Times have changed – but that don’t make ’em better
Her voice inspired the Stones in the 60s, and today you can hear her talent emulated by the likes of Adele and Amy. But Irma Thomas is no dusty relic: the New Orleans Queen remains a vibrant star in soul and blues, and offers the woman’s viewpoint to Garth Cartwright
Irma Thomas, after 52 years in the music industry, remains a remarkable artist. The Soul Queen Of New Orleans launched her career in 1960 with (You Can Have My Husband But Please) Don’t Mess With My Man on the Ron label and reached No 22 on the Billboard R&B charts. Dissatisfied over royalties, Thomas signed with Minit, ending up in the very capable hands of producer-arranger-songwriter Allen Toussaint.
A string of classic singles ensued – Ruler Of My Heart, I Done Got Over It and the magnificent It’s Raining – that all did well locally but, due to Minit’s poor distribution, failed to trouble the national charts. In 1963 Irma signed with Imperial and scored her biggest-ever hit with the self-penned I Wish Someone Would Care. Other classics she cut for Imperial include Break-A-Way, Time Is On My Side (The Rolling Stones copied her version note for note), Times Have Changed, Some Things You Never Get Used To, Hurt’s All Gone, Take A Look and It’s A Man’s Woman’s World. Switching to Chess, she cut three great singles at Muscle Shoals, scoring with the magnificent Good To Me in ’68.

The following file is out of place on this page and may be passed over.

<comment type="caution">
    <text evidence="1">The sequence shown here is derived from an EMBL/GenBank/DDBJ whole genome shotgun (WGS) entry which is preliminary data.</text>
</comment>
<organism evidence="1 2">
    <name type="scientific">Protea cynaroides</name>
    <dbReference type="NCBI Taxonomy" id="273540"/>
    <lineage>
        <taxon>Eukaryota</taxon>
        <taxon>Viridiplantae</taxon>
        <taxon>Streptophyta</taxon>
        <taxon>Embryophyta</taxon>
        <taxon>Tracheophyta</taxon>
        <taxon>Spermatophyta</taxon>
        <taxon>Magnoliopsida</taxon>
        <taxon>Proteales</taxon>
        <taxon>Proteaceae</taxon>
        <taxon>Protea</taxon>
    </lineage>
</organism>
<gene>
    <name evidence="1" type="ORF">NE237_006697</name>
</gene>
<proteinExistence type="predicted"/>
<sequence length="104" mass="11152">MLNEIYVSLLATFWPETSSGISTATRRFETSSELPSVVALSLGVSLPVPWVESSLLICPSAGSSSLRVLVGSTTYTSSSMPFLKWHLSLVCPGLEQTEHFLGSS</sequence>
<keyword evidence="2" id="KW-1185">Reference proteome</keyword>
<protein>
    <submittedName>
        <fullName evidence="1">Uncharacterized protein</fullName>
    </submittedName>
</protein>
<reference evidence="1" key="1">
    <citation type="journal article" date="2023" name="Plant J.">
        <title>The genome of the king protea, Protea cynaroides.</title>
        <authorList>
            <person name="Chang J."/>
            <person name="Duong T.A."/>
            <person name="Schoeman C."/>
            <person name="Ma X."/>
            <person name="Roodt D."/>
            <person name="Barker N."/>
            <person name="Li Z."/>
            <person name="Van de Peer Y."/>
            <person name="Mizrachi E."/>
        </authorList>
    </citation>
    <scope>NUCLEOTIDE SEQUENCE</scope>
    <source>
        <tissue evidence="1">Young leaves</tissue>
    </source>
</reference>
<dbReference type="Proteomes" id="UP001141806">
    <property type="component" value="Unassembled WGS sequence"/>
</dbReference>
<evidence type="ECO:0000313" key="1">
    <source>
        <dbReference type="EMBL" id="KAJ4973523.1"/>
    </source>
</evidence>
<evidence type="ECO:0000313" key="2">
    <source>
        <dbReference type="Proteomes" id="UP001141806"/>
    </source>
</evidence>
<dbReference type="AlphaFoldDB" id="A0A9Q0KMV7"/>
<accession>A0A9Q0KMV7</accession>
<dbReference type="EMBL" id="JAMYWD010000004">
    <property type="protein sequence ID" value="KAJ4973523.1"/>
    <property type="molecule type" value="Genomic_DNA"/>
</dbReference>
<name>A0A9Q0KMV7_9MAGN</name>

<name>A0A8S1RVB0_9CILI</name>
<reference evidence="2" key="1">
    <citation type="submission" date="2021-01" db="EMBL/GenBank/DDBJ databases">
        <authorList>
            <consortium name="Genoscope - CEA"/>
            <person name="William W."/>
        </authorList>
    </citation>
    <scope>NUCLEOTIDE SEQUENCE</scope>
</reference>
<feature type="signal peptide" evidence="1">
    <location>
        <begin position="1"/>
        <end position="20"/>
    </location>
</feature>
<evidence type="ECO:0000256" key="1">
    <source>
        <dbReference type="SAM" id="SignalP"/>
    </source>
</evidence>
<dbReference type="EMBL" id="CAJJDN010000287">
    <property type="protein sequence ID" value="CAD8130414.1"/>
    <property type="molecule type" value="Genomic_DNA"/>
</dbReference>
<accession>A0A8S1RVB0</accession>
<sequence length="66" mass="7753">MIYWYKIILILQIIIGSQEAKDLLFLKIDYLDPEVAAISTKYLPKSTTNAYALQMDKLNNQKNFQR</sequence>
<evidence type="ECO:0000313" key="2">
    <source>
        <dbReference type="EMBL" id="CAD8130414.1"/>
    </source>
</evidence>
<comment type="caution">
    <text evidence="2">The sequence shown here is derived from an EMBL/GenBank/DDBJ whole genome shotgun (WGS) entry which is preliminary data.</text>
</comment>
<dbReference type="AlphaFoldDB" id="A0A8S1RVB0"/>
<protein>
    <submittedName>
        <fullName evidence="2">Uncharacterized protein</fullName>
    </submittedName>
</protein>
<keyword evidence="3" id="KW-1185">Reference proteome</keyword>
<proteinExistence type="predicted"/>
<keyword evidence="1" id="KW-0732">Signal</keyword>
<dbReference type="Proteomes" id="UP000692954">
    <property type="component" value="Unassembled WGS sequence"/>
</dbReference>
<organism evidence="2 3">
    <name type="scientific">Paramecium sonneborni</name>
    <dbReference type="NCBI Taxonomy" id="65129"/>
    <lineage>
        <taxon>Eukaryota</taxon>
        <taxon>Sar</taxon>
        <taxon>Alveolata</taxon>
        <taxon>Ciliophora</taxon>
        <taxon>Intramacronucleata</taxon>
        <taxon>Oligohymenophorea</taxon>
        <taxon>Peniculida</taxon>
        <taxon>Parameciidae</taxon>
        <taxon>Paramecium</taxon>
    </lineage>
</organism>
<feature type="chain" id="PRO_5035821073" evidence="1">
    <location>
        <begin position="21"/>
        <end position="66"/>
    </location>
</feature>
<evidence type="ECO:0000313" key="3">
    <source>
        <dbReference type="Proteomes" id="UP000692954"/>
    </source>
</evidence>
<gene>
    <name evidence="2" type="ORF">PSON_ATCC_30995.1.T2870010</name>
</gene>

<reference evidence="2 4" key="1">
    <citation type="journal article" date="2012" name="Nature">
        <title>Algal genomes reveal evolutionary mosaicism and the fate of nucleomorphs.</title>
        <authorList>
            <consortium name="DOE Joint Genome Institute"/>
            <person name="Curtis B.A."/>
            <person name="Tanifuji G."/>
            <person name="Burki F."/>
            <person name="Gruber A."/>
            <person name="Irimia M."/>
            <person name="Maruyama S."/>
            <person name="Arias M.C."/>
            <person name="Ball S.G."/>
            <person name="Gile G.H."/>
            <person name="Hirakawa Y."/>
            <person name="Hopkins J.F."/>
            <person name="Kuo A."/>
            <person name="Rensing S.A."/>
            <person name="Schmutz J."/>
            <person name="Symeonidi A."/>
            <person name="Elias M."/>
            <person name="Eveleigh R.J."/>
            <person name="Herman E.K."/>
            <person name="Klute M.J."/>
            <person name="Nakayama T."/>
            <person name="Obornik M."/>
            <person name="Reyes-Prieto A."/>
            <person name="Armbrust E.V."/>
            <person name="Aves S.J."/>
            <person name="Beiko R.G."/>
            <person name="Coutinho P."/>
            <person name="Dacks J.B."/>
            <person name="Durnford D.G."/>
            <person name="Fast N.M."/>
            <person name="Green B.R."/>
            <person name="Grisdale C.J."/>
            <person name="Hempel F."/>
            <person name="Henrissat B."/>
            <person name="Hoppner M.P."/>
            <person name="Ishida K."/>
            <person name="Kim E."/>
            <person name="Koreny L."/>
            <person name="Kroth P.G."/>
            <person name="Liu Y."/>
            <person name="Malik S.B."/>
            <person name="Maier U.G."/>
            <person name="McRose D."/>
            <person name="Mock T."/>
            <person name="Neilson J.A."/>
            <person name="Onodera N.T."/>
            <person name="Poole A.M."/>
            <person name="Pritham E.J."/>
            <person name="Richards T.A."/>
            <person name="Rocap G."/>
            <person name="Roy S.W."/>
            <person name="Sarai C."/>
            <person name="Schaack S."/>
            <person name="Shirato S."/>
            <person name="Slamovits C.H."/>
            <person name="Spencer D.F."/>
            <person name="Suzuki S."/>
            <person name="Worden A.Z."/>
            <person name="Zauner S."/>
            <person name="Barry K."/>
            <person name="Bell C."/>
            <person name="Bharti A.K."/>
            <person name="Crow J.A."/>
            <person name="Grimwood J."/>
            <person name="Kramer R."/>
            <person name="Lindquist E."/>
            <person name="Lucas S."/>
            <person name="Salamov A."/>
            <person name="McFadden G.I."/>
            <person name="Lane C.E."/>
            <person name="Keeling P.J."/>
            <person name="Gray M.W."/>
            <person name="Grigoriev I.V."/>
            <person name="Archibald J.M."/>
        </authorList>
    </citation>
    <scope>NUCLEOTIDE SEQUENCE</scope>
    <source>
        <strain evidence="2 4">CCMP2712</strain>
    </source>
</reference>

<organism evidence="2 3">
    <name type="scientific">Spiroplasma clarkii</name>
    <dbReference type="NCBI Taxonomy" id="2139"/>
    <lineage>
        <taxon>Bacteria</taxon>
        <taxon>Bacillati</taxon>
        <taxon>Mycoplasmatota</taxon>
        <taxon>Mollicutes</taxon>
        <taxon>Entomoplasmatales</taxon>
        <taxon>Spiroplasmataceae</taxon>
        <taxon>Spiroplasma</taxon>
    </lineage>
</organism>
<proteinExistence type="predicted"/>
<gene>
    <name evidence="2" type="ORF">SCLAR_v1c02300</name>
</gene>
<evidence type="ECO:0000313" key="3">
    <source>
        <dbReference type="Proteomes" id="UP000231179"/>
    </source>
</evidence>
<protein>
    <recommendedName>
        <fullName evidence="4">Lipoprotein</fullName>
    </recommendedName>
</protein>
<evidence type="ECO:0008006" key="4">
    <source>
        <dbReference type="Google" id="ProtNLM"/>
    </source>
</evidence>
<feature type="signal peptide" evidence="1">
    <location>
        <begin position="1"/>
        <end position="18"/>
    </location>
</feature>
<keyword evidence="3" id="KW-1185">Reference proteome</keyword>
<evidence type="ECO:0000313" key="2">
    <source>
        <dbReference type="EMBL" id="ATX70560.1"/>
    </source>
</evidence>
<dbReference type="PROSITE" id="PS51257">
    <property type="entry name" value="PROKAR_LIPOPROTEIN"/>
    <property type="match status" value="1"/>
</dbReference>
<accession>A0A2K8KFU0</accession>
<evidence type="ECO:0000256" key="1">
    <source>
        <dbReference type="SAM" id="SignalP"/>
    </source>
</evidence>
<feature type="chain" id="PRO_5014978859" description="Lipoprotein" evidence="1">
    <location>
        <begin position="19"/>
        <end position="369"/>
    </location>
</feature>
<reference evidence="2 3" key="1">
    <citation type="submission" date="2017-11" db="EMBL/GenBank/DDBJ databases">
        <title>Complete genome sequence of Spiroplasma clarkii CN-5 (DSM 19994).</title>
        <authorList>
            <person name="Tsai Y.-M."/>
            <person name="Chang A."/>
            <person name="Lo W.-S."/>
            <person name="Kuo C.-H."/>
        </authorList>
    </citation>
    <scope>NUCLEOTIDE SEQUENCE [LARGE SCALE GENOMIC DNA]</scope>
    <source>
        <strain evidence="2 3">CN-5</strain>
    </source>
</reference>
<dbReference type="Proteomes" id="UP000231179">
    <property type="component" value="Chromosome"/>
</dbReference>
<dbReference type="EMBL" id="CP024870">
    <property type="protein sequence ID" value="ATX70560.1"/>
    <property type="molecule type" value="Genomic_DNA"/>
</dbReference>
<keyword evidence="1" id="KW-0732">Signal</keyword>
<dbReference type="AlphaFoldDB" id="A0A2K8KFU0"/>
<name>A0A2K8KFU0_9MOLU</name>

Chess, oddly, didn’t know what to do with Irma and from then on she label-hopped, cutting great sides with Swamp Dogg and others but achieving almost no chart success. Having left New Orleans for Los Angeles, Irma …
by Garth Cartwright
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